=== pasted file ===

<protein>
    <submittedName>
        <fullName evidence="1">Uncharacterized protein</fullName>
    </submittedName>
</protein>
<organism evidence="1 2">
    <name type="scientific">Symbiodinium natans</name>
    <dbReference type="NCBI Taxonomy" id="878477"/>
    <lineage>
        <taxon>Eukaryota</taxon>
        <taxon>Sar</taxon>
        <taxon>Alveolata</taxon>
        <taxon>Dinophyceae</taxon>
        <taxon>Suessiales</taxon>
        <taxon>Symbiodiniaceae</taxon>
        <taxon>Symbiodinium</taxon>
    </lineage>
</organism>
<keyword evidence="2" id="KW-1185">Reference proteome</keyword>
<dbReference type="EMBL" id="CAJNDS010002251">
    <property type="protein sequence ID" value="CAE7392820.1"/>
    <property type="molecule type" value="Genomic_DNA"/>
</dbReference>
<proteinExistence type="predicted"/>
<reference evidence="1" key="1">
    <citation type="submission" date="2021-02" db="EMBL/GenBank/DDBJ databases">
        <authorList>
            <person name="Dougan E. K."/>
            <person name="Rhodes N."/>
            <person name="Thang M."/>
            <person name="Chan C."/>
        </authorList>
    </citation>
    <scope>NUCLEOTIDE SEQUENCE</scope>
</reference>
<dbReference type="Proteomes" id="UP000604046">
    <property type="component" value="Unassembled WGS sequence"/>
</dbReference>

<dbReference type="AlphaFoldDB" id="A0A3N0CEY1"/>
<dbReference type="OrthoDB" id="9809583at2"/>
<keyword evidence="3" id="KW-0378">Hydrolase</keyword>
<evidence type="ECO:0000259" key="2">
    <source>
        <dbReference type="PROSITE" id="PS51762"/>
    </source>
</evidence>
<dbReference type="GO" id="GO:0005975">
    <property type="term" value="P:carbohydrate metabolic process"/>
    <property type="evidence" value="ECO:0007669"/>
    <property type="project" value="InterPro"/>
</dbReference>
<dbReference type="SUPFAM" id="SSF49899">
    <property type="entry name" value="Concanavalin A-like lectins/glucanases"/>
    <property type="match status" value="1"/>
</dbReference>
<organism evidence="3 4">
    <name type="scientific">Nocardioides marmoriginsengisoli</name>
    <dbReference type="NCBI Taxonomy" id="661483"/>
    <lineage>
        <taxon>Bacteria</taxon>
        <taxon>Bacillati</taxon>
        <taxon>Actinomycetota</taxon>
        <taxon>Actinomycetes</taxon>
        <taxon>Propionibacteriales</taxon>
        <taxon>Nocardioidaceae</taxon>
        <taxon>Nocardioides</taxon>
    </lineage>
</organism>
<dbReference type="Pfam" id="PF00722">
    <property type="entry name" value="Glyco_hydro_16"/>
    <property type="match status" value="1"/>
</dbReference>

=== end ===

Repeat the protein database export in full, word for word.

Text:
<protein>
    <submittedName>
        <fullName evidence="1">Uncharacterized protein</fullName>
    </submittedName>
</protein>
<organism evidence="1 2">
    <name type="scientific">Symbiodinium natans</name>
    <dbReference type="NCBI Taxonomy" id="878477"/>
    <lineage>
        <taxon>Eukaryota</taxon>
        <taxon>Sar</taxon>
        <taxon>Alveolata</taxon>
        <taxon>Dinophyceae</taxon>
        <taxon>Suessiales</taxon>
        <taxon>Symbiodiniaceae</taxon>
        <taxon>Symbiodinium</taxon>
    </lineage>
</organism>
<keyword evidence="2" id="KW-1185">Reference proteome</keyword>
<dbReference type="EMBL" id="CAJNDS010002251">
    <property type="protein sequence ID" value="CAE7392820.1"/>
    <property type="molecule type" value="Genomic_DNA"/>
</dbReference>
<proteinExistence type="predicted"/>
<reference evidence="1" key="1">
    <citation type="submission" date="2021-02" db="EMBL/GenBank/DDBJ databases">
        <authorList>
            <person name="Dougan E. K."/>
            <person name="Rhodes N."/>
            <person name="Thang M."/>
            <person name="Chan C."/>
        </authorList>
    </citation>
    <scope>NUCLEOTIDE SEQUENCE</scope>
</reference>
<dbReference type="Proteomes" id="UP000604046">
    <property type="component" value="Unassembled WGS sequence"/>
</dbReference>

<dbReference type="AlphaFoldDB" id="A0A3N0CEY1"/>
<dbReference type="OrthoDB" id="9809583at2"/>
<keyword evidence="3" id="KW-0378">Hydrolase</keyword>
<evidence type="ECO:0000259" key="2">
    <source>
        <dbReference type="PROSITE" id="PS51762"/>
    </source>
</evidence>
<dbReference type="GO" id="GO:0005975">
    <property type="term" value="P:carbohydrate metabolic process"/>
    <property type="evidence" value="ECO:0007669"/>
    <property type="project" value="InterPro"/>
</dbReference>
<dbReference type="SUPFAM" id="SSF49899">
    <property type="entry name" value="Concanavalin A-like lectins/glucanases"/>
    <property type="match status" value="1"/>
</dbReference>
<organism evidence="3 4">
    <name type="scientific">Nocardioides marmoriginsengisoli</name>
    <dbReference type="NCBI Taxonomy" id="661483"/>
    <lineage>
        <taxon>Bacteria</taxon>
        <taxon>Bacillati</taxon>
        <taxon>Actinomycetota</taxon>
        <taxon>Actinomycetes</taxon>
        <taxon>Propionibacteriales</taxon>
        <taxon>Nocardioidaceae</taxon>
        <taxon>Nocardioides</taxon>
    </lineage>
</organism>
<dbReference type="Pfam" id="PF00722">
    <property type="entry name" value="Glyco_hydro_16"/>
    <property type="match status" value="1"/>
</dbReference>